by Stuart Singer, The Teacher Leader
In September of 1968, as I prepared to face my first Algebra 1 class, an administrator told me the following, “Since you are the first new math teacher in the building in four years we are giving you all of the students that failed Algebra 1 last year. By doing that it makes the master schedule easier.” He then added, “By the way, more kids at this school fail Algebra 1 than any other course.” And then there was the closer. “Heck that is true not only at this school but in the entire district and for that matter the country”.
Sadly, though the need for success in high school math is even more imperative in our increasingly technical world, it appears little has changed in terms of the pitfalls associated with this gateway mathematical course. When taught with the rigor necessary to adequately prepare students for the courses that follow, students continue to struggle. One of the most common prescriptions given by educational leaders is to move the course earlier in a student’s career. My last post revealed a number of statistics that indicated the shortcomings inherent in such an approach. Now I would like to look at the potential damage that can be experienced both directly and indirectly to students placed prematurely into Algebra 1.
Increasing the number of students taking Algebra 1 in the eighth grade will lead to certain expected outcomes. As this proportion expands there will be a corresponding rise in the number of students taking the class in the seventh grade. In my former district from 2005 to 2008 there was a 600% increase (120 to over 700) in seventh grade Algebra I students. While unquestionably there are some students ready for this level of advancement, the danger for any students misplaced in this group is catastrophic. Follow the natural progression for such a student. Honors Geometry is taken in the eighth grade and then in their first year at the high school these students are enrolled in Honors Algebra 2. The biggest obstacle to overcome here may not be the actual math material. The larger concern is that they have learned their first two years of high school math academically isolated in the middle school. In their first high school math class, Honors Algebra 2, most of the students will be sophomores who, for the most part, while taking their second high school honors math class, have also experienced a full year of Honors English 9, Honors World History 1, and Honors Biology or Chemistry – courses that are unavailable to middle school students. For students who were advanced through the math sequence too quickly, and not simultaneously taking other honors courses, the sudden surge of academic rigor is too often crushing.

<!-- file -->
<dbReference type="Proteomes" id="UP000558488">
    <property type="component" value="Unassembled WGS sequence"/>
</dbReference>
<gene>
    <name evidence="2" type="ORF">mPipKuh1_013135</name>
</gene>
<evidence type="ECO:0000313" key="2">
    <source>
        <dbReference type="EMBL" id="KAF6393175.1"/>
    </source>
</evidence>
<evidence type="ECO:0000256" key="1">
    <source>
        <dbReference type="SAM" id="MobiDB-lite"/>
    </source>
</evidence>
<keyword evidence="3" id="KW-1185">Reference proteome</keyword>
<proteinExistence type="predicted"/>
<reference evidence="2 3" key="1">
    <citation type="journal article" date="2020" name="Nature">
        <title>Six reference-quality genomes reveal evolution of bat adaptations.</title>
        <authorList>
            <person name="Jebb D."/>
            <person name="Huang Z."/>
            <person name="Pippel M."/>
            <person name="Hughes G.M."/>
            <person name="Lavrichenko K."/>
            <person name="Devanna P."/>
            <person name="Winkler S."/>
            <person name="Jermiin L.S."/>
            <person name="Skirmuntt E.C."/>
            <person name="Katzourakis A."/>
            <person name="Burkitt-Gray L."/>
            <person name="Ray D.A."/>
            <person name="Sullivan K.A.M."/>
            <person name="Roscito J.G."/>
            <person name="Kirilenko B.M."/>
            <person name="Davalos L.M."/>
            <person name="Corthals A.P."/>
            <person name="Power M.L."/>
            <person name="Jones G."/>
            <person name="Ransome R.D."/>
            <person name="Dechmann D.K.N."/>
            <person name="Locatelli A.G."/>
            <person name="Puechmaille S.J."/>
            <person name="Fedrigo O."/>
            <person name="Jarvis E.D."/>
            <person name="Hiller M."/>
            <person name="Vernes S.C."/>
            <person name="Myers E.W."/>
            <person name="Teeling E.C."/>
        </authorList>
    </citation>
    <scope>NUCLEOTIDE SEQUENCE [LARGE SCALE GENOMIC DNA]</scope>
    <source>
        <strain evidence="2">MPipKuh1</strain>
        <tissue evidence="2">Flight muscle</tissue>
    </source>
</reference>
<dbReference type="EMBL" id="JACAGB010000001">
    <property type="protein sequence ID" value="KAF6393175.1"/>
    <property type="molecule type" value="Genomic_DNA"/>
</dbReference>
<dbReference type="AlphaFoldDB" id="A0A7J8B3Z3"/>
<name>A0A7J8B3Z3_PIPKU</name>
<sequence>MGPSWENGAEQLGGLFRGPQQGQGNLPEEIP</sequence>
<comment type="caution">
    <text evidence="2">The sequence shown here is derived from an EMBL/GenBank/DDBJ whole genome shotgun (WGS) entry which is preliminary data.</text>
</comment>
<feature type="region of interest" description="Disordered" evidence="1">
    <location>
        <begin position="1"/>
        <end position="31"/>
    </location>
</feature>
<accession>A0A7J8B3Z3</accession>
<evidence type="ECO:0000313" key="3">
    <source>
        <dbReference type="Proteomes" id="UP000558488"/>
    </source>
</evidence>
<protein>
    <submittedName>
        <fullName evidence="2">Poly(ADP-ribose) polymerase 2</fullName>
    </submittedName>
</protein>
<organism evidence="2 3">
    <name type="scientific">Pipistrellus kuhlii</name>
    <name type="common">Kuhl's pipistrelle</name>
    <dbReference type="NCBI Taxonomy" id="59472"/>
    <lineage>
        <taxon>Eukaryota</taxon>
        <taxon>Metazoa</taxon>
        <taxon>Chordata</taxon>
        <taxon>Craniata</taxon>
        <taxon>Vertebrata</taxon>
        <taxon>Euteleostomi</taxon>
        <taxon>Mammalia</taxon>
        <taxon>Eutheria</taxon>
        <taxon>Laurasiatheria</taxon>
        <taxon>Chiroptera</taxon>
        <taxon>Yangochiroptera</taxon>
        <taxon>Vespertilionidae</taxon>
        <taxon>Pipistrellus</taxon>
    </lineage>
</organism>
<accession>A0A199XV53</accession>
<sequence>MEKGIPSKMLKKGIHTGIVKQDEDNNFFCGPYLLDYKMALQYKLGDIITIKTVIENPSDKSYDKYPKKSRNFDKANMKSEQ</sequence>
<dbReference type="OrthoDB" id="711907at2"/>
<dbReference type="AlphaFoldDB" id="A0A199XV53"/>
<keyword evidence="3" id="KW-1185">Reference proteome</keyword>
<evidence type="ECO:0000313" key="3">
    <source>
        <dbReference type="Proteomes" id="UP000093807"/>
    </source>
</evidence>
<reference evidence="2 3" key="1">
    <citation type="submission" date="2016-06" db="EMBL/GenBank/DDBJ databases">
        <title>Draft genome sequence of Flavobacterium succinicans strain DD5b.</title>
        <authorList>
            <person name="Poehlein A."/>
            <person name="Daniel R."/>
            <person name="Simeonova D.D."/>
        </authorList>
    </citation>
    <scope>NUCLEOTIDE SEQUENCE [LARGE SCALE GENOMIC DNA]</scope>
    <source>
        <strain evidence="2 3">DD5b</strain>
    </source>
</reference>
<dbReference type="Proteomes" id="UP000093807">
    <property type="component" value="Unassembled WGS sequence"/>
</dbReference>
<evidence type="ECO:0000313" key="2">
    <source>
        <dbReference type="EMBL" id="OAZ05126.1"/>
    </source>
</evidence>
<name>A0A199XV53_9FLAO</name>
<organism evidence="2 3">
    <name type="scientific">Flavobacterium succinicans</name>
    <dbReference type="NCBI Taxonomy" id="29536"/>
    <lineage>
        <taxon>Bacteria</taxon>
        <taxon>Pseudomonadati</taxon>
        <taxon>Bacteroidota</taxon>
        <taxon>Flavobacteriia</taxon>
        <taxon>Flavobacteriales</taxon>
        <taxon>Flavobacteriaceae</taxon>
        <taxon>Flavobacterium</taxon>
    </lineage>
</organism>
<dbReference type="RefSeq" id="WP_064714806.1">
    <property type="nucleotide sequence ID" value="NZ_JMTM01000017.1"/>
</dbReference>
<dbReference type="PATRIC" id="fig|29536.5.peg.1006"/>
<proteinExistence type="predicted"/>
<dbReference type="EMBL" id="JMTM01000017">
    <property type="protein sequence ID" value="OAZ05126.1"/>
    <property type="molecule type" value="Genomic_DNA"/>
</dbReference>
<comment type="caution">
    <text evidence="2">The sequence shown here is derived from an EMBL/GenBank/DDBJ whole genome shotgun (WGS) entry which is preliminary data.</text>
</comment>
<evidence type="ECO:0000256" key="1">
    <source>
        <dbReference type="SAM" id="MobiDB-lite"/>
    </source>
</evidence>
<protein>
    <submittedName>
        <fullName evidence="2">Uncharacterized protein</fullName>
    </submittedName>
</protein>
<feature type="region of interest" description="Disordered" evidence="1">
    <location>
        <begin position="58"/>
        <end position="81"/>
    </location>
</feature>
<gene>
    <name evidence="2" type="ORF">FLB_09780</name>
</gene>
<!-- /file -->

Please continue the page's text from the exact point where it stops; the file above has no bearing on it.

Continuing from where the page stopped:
On track to nowhere
Another group of students who will suffer academic problems as a result of the rush to push more and more students ahead in the math sequence are those few individuals who are deemed unable to be advanced in such a manner. With the ever enlarging percentage of students taking Algebra 1 prior to high school, this small but critical group of students is being isolated into an academic niche from which there is little chance of escape. While all educators decry the concept of tracking, these students languish further and further behind the mainstream and soon define that principle. Many of these students are struggling with English, have special needs or are dealing with emotional or physical problems. Consequently, while the vast majority of students, ready or not, are being pushed into a faster and in many cases inappropriate track, these students are truly left behind, sitting in class with no positive peer role models for academic success, little rigor to improve their classroom skills and the obvious and sometimes irreversible label of being an unsuccessful student.
The teacher’s perspective
When is the best time for enrolling students in Algebra 1? Fundamentally it is a common sense solution devoid of percentage goals, rhetoric and the blind belief that faster is better for everyone. Algebra 1 should be offered to those students who demonstrate the mental and emotional maturity, curriculum background and basic skills necessary for true success in a rigorous, first-year Algebra course. For a significant number of our students that readiness occurs in the eighth grade. For a very small part of that group it may well be appropriate even earlier. But Honors Algebra 1 must be a tough, legitimate course worthy of its label. For those who are not placed in these classes the courses taught in middle schools should be honed with increased rigor to prepare these students for mastery of the subject in grade nine. Equally important is that students who do take Algebra 1 early but do not demonstrate total mastery of the course should repeat it again the following year to ensure that they will have an opportunity for success in the future. Ironically, moving students faster and promoting them without a solid foundation in the fundamentals ultimately forces subsequent math classes to be less comprehensive and challenging.
Clearly this result could not be the given objective of the school system’s policy-makers.